NSA Fooled by 1930s Nazi Cypher - Rick Astley Never Gonna Give Them Up

Jun 6, 2023, 12:42 AM

The NSA, known for their expertise in cracking codes and deciphering messages, were left scratching their heads in disbelief when they were fooled by a 1930s-era Nazi diplomatic cypher that turned out to be a Rick Astley rickroll.

In a press conference that took place earlier today, the agency admitted that the seemingly complex code, which had stumped their best and brightest for months, was nothing but a cleverly disguised reference to the 1987 pop hit "Never Gonna Give You Up" by British crooner Rick Astley.

Sources close to the NSA revealed that the message, purportedly sent by Hitler himself, contained the following exhortation to his troops: "We're no strangers to love. You know the rules and so do I. A full commitment's what I'm thinking of. You wouldn't get this from any other guy."

The reference to the lyrics of the song, which has been a popular internet meme for years, was apparently too subtle for the NSA codebreakers, who were reportedly left red-faced when they realized they had been rickrolled by a bunch of Nazi war criminals.

In a statement issued after the press conference, the agency declined to comment on the incident, noting only that they would be reviewing their protocols for analyzing encrypted messages.

Many experts in the field of cryptography were quick to point out that while the incident was certainly embarrassing for the NSA, it was hardly the first time that a message had been mistakenly decoded.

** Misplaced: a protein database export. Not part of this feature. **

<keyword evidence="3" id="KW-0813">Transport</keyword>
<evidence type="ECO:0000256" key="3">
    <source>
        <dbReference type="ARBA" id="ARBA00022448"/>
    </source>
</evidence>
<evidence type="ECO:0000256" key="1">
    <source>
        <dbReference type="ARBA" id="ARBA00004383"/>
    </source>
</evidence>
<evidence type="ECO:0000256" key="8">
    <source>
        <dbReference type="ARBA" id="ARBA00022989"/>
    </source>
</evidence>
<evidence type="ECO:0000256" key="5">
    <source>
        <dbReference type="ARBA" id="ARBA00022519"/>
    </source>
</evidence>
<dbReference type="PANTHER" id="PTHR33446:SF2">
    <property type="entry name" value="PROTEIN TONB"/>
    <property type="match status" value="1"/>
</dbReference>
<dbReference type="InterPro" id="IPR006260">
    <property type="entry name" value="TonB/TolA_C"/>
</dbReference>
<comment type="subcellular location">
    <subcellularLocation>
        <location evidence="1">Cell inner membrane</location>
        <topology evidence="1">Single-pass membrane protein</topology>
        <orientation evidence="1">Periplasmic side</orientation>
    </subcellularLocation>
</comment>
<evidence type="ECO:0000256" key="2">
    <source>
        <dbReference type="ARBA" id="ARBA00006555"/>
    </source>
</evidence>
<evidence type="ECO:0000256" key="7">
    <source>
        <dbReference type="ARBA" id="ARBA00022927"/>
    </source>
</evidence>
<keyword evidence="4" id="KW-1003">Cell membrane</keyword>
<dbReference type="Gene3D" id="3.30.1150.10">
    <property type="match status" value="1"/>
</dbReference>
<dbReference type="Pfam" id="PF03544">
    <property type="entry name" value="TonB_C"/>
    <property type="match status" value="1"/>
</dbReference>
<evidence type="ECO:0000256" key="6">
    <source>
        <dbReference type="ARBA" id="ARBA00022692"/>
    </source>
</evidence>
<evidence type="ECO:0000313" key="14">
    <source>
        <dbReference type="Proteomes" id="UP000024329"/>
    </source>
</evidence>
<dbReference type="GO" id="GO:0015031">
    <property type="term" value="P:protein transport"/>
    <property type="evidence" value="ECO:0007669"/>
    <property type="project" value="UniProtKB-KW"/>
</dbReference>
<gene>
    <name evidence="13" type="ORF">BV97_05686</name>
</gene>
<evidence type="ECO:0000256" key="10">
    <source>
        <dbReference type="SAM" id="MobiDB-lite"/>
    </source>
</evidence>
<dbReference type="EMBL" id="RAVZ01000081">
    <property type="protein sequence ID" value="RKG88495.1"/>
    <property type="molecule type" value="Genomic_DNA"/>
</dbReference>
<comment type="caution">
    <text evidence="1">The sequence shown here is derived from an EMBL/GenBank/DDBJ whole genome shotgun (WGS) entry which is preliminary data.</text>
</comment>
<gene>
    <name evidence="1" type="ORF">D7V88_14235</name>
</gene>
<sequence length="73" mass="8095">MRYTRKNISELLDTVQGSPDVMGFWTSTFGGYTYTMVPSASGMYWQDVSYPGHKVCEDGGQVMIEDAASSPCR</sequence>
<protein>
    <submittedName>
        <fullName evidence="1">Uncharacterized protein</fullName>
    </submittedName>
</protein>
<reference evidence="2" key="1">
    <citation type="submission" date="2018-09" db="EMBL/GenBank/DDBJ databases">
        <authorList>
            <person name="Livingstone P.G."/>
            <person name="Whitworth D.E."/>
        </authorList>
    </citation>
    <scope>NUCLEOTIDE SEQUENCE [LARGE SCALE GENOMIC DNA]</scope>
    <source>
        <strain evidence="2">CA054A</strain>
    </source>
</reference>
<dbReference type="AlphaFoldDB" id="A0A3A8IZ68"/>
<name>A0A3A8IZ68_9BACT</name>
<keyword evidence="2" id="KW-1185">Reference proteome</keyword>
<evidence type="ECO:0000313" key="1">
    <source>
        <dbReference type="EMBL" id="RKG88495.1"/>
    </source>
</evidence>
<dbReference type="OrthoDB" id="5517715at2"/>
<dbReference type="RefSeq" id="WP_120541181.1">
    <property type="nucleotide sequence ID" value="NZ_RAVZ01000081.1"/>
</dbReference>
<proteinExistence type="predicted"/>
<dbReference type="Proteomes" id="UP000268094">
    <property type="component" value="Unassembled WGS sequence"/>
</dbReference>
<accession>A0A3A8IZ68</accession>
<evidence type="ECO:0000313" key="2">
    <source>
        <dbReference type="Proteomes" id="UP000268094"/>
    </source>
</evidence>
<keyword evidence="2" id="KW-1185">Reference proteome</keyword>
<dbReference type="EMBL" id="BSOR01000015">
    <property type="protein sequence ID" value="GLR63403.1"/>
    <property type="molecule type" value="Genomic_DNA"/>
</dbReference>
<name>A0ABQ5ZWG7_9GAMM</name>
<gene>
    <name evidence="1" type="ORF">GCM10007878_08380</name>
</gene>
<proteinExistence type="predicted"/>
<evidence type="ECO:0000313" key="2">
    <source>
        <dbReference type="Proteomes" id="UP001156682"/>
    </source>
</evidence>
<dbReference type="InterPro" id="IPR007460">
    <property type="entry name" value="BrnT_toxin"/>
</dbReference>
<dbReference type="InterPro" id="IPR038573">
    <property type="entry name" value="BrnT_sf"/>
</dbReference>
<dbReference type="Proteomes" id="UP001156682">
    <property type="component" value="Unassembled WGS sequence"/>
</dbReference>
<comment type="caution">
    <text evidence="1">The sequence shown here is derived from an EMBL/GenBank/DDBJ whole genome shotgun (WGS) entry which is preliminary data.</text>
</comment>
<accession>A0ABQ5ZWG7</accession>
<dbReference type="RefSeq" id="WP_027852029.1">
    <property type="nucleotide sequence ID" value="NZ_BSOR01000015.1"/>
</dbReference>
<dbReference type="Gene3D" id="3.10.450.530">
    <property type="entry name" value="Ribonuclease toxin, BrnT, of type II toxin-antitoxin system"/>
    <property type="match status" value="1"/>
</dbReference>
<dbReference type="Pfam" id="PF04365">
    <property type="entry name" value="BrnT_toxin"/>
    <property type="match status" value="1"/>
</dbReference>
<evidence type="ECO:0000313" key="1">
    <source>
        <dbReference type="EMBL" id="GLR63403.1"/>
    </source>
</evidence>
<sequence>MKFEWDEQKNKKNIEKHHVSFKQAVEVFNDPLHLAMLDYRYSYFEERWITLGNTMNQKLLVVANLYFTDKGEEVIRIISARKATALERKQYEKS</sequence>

"Deciphering coded messages is a difficult and highly specialized skill," noted Dr. Edward Snowden, a former employee of the NSA turned whistleblower. "Even the most experienced codebreakers can make mistakes, especially when dealing with ciphertext that is decades or even centuries old."

Others were less forgiving, however, noting that the NSA's reputation as the premier codebreaking agency in the world had been severely tarnished by the incident.

"This just goes to show that even the best and the brightest can be fooled," noted Dr. Susan Miller, an expert in cryptanalysis at Stanford University. "It's a humbling reminder that cryptography is an art, not a science, and that sometimes the best way to solve a puzzle is simply to take a step back and look at it from a different perspective."

In the end, most agreed that the incident would go down in history as a cautionary tale for anyone who thinks they can outsmart the experts at the NSA.

As for Rick Astley, the singer could not be reached for comment, but sources close to him noted that he was "delighted" to have unwittingly played a part in one of the biggest scandals to rock the intelligence world in decades.

This is AI generated satire and is not intended to be taken seriously.